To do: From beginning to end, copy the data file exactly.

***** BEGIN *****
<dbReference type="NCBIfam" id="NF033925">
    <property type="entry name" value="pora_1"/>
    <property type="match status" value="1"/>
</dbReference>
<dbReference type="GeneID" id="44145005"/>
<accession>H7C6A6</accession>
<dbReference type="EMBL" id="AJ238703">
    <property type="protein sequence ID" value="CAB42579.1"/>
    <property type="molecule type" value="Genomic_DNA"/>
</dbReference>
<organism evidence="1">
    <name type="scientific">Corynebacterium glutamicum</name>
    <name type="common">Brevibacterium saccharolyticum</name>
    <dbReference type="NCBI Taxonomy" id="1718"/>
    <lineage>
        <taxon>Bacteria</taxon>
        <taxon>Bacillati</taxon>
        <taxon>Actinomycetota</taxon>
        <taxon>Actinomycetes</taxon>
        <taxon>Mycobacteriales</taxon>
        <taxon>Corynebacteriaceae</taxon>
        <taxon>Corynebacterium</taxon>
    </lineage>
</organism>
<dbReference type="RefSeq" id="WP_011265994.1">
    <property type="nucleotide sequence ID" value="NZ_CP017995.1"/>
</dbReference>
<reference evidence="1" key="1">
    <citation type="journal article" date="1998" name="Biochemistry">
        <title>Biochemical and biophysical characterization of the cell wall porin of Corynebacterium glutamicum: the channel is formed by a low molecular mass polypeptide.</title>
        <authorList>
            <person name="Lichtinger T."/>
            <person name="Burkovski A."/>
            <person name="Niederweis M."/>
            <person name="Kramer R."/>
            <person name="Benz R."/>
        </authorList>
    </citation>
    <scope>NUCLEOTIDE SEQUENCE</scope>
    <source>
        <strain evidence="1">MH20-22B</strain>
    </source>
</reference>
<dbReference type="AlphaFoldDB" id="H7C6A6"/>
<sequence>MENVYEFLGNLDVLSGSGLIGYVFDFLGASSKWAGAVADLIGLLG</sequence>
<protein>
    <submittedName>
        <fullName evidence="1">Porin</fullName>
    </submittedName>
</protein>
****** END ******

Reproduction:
<dbReference type="NCBIfam" id="NF033925">
    <property type="entry name" value="pora_1"/>
    <property type="match status" value="1"/>
</dbReference>
<dbReference type="GeneID" id="44145005"/>
<accession>H7C6A6</accession>
<dbReference type="EMBL" id="AJ238703">
    <property type="protein sequence ID" value="CAB42579.1"/>
    <property type="molecule type" value="Genomic_DNA"/>
</dbReference>
<organism evidence="1">
    <name type="scientific">Corynebacterium glutamicum</name>
    <name type="common">Brevibacterium saccharolyticum</name>
    <dbReference type="NCBI Taxonomy" id="1718"/>
    <lineage>
        <taxon>Bacteria</taxon>
        <taxon>Bacillati</taxon>
        <taxon>Actinomycetota</taxon>
        <taxon>Actinomycetes</taxon>
        <taxon>Mycobacteriales</taxon>
        <taxon>Corynebacteriaceae</taxon>
        <taxon>Corynebacterium</taxon>
    </lineage>
</organism>
<dbReference type="RefSeq" id="WP_011265994.1">
    <property type="nucleotide sequence ID" value="NZ_CP017995.1"/>
</dbReference>
<reference evidence="1" key="1">
    <citation type="journal article" date="1998" name="Biochemistry">
        <title>Biochemical and biophysical characterization of the cell wall porin of Corynebacterium glutamicum: the channel is formed by a low molecular mass polypeptide.</title>
        <authorList>
            <person name="Lichtinger T."/>
            <person name="Burkovski A."/>
            <person name="Niederweis M."/>
            <person name="Kramer R."/>
            <person name="Benz R."/>
        </authorList>
    </citation>
    <scope>NUCLEOTIDE SEQUENCE</scope>
    <source>
        <strain evidence="1">MH20-22B</strain>
    </source>
</reference>
<dbReference type="AlphaFoldDB" id="H7C6A6"/>
<sequence>MENVYEFLGNLDVLSGSGLIGYVFDFLGASSKWAGAVADLIGLLG</sequence>
<protein>
    <submittedName>
        <fullName evidence="1">Porin</fullName>
    </submittedName>
</protein>